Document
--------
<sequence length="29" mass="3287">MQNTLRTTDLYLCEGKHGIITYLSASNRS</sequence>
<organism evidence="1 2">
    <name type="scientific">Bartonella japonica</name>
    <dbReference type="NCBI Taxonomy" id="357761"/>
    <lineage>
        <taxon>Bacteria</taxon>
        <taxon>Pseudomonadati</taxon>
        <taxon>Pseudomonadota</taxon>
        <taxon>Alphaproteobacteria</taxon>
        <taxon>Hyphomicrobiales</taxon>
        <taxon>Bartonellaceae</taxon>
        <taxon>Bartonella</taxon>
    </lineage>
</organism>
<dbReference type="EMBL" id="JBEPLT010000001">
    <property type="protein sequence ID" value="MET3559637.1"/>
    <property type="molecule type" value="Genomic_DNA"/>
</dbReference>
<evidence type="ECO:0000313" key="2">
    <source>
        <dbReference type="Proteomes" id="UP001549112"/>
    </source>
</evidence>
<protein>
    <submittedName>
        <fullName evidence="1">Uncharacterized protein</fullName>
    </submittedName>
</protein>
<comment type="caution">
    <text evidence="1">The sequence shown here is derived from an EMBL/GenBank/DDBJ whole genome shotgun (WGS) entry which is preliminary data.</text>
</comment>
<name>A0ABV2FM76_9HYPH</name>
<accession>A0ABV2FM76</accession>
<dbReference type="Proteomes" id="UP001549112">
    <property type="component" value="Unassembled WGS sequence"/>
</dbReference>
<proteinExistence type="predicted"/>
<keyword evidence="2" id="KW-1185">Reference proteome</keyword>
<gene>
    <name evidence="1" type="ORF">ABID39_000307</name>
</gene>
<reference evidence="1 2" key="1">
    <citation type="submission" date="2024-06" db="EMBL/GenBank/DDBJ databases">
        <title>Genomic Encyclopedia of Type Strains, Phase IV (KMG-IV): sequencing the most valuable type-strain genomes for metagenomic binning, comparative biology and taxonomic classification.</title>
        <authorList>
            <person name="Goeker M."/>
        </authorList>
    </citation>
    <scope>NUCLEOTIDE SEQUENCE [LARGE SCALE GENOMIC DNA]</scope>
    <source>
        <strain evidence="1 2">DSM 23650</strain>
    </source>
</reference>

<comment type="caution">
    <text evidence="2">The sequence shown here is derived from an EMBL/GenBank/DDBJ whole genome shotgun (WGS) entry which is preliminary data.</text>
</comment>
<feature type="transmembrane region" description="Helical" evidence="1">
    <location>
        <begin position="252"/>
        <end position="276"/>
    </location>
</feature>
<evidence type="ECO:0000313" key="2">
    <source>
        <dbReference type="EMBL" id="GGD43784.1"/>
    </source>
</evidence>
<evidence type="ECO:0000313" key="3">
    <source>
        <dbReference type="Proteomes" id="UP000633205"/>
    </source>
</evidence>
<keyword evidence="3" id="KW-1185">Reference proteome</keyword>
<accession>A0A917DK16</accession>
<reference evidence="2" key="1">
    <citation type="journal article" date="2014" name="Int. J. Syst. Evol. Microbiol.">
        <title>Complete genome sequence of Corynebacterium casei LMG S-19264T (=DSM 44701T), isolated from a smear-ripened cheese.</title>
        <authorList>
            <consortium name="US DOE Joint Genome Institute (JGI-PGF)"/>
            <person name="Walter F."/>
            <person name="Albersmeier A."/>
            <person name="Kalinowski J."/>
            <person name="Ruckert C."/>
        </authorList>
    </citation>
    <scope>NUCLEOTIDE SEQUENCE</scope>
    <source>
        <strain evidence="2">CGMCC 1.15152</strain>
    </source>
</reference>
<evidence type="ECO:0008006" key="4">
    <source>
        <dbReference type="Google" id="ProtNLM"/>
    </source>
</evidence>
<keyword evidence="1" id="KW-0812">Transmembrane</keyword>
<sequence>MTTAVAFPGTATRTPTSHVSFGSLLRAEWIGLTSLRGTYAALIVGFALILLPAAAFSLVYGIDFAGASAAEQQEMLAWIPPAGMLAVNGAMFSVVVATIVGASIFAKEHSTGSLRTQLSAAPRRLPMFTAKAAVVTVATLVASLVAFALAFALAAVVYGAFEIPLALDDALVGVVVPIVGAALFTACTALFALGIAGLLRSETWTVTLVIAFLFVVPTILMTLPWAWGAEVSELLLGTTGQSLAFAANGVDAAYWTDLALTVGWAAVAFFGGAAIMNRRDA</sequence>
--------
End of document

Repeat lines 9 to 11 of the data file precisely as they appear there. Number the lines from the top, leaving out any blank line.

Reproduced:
        <taxon>Alphaproteobacteria</taxon>
        <taxon>Hyphomicrobiales</taxon>
        <taxon>Bartonellaceae</taxon>